Re: female characters & Blood Over Gold

From: donald_at_g4UkEcxe_ZmW1qfirwBa9lWmEF6JrTt8iiu27wj2ue8MYaFjJ588_aMaaH7iyQN9fT7zP
Date: Sun, 27 Jul 2008 00:53:38 GMT

In message <> Alison Place writes:

>Thanks for the info on 'Blood over Gold', Bryan. So, the sons are
>the default heirs, while the daughter is alliance/rule-through-marriage
>material in most people's minds. Why was making the daughter a
>non-traditional choice necessary? Why are they Trader PRINCES?
>Intrigue, bargaining ability and cleverness are certainly not
>restricted to males. Why isn't the daughter interestingly flawed
>like her brothers, and therefore just another potential choice with

Having now got a copy I can comment and I'm not as favourably impressed as Bryan on the sexist side. Firstly let me say it's a fascinating book with loads of campaign material - a great publication and well worth getting. My criticisms are purely with regard to the issue we're discussing - sexist assumptions and female PCs.

The Trader Princes are a Malkioni culture - i.e. Western European fantasy medieval with all the sexism that entails. So the daughter's flaw is that she's female and its probably a bigger handicap than the two brothers have. I can't help feeling that most groups will go for a male PC marrying the beautiful princess and taking over the house although as Bryan says there are many alternatives. Certainly neither of the princes are an attractive match for a female PC. The all male attitude is reinforced by there being only two female NPCs described - the princess and her mother. And by the Saints of the Ashara church - all male except the healer St. Xemela and St. Estevana one of two thieves. Personally I'm not very convinced by a thief god in a church based round a trader saint. The clash between the equal exchange and unequal exchange runes seems too much.

The Wenelians are a hunter gatherer variation on the Orlanthi as their grain goddess is weak because of the experiments of the godlearners so women haven't the balancing power that they have in Dragon Pass.

The Islanders are a fishing variation of the Orlanthi, again without a decent grain goddess to balance male power.

The Pralori (Elk Hsunchen) are even more sexist. The does stay with the herd and only some of the bucks get involved with the outside world.

So female PCs are likely to come from outside and there's plenty of opportunity for that as it's on a trade route.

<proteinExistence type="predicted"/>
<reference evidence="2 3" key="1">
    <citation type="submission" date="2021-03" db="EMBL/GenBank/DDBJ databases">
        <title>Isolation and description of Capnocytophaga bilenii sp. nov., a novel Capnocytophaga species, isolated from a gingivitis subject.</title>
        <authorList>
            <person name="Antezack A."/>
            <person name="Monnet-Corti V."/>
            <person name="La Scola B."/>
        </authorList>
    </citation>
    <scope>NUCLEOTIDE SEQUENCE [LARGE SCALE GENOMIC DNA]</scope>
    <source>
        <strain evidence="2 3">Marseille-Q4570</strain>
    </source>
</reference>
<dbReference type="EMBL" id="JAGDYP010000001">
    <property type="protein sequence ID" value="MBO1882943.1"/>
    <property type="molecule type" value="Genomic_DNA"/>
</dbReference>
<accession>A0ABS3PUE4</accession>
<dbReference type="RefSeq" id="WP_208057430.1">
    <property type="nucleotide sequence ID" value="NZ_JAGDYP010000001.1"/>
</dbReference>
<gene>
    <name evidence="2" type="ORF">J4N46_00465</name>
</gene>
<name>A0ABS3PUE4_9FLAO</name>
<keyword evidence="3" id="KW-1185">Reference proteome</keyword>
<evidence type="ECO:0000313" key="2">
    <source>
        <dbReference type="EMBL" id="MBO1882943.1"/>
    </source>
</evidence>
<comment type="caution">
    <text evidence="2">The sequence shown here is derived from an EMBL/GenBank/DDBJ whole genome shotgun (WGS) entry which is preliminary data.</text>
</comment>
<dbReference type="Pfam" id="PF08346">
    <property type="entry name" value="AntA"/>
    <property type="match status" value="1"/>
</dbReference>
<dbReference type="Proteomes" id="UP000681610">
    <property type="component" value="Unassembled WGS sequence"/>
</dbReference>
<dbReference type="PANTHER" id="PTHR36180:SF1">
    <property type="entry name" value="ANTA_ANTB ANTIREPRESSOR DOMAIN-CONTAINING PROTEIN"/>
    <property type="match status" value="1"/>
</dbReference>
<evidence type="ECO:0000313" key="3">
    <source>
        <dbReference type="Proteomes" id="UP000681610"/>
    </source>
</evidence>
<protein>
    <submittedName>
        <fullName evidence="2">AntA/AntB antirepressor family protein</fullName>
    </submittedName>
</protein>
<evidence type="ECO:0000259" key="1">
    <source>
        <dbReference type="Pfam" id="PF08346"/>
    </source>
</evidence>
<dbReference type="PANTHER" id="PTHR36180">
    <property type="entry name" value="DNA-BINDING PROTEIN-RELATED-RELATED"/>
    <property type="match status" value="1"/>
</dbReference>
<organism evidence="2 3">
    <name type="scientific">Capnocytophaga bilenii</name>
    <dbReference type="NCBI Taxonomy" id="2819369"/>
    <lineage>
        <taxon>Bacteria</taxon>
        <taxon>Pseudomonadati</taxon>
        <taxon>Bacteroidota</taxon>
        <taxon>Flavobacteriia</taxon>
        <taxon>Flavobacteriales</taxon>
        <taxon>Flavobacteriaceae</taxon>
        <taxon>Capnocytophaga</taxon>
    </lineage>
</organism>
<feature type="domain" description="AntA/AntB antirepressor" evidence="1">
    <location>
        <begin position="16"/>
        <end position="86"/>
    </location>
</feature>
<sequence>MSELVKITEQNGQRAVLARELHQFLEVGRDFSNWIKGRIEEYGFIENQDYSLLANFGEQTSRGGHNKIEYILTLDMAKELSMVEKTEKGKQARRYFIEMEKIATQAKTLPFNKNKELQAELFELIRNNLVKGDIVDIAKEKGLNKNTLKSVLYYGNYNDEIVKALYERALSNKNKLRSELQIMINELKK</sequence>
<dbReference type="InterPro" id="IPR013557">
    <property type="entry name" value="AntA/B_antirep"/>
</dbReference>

To widen the possibilities I'd switch the characteristics of the princess and either one of the princes. Then you get a prince who is a good catch for a female PC and a princess who gives the PC the power they are looking for but at a price. Or maybe switch the sex of all three and leave a competant but ineffectual son at the mercy of two coniving sisters.

It's reasonable that most cultures in Glorantha are patriarchal and that inevitably limits female PCs when those cultures are written about but even in the most patriarchal cultures there are decent roles for women. After a bit more digesting the book I should at least get some decent ideas for female NPCs in Wenelia which are a notable omission.

>How one defines heroic during societal breakdown is an interesting
>question. Is it heroic to hold tight to the old ways, even if you'll
>die, or is it stupid? Do you stay on your inherited lands, or move
>wherever you need to? Who will rise to the mark in exceptional
>circumstances? Phrased that way, the gaming options open for
>female characters expand. With the exception of the recent
>series on the Dragonrise, however, I can't think of a published
>campaign talking about societal catastrophes. Griffin Mountain,
>Borderlands, Sun County, Zola Fel River Voices (all of which I've
>played), and now Blood over Gold - they are all about people
>working in existing societies. I won't argue that there's some
>flux, but the cultures as a whole aren't being turned upside down.

In BoG the catastrophy has happened - the overland trade route the Trader Princes built is obsolete. Fay Jee was recently sacked by wolf pirates. How do the Princes retain their power and wealth in the changed world? Or do others supplant them as has happened with House Caroman? Maybe there's room for an Esrolian merchant woman to take over a house and show the men how it should be done.

Donald Oddy


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